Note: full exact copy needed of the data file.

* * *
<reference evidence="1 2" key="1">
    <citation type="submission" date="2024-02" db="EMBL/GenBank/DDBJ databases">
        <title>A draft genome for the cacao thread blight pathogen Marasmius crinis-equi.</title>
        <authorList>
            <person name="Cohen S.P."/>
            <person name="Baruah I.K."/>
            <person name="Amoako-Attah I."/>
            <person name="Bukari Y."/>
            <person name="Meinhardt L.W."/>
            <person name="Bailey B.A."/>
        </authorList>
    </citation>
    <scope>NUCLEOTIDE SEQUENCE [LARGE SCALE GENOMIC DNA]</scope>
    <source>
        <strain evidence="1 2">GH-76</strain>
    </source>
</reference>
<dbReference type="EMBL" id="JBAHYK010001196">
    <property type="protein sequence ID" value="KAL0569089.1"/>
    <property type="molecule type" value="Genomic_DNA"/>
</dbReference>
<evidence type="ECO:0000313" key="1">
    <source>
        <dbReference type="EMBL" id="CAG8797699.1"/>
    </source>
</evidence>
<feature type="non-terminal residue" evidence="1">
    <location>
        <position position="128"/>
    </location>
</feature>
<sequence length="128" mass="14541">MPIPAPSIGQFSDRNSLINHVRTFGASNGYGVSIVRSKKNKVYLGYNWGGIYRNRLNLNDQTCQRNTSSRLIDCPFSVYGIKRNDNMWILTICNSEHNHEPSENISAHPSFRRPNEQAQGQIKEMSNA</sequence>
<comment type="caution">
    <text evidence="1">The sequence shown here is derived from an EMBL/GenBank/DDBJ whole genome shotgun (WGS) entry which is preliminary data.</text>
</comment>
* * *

<reference evidence="1 2" key="1">
    <citation type="submission" date="2024-02" db="EMBL/GenBank/DDBJ databases">
        <title>A draft genome for the cacao thread blight pathogen Marasmius crinis-equi.</title>
        <authorList>
            <person name="Cohen S.P."/>
            <person name="Baruah I.K."/>
            <person name="Amoako-Attah I."/>
            <person name="Bukari Y."/>
            <person name="Meinhardt L.W."/>
            <person name="Bailey B.A."/>
        </authorList>
    </citation>
    <scope>NUCLEOTIDE SEQUENCE [LARGE SCALE GENOMIC DNA]</scope>
    <source>
        <strain evidence="1 2">GH-76</strain>
    </source>
</reference>
<dbReference type="EMBL" id="JBAHYK010001196">
    <property type="protein sequence ID" value="KAL0569089.1"/>
    <property type="molecule type" value="Genomic_DNA"/>
</dbReference>
<evidence type="ECO:0000313" key="1">
    <source>
        <dbReference type="EMBL" id="CAG8797699.1"/>
    </source>
</evidence>
<feature type="non-terminal residue" evidence="1">
    <location>
        <position position="128"/>
    </location>
</feature>
<sequence length="128" mass="14541">MPIPAPSIGQFSDRNSLINHVRTFGASNGYGVSIVRSKKNKVYLGYNWGGIYRNRLNLNDQTCQRNTSSRLIDCPFSVYGIKRNDNMWILTICNSEHNHEPSENISAHPSFRRPNEQAQGQIKEMSNA</sequence>
<comment type="caution">
    <text evidence="1">The sequence shown here is derived from an EMBL/GenBank/DDBJ whole genome shotgun (WGS) entry which is preliminary data.</text>
</comment>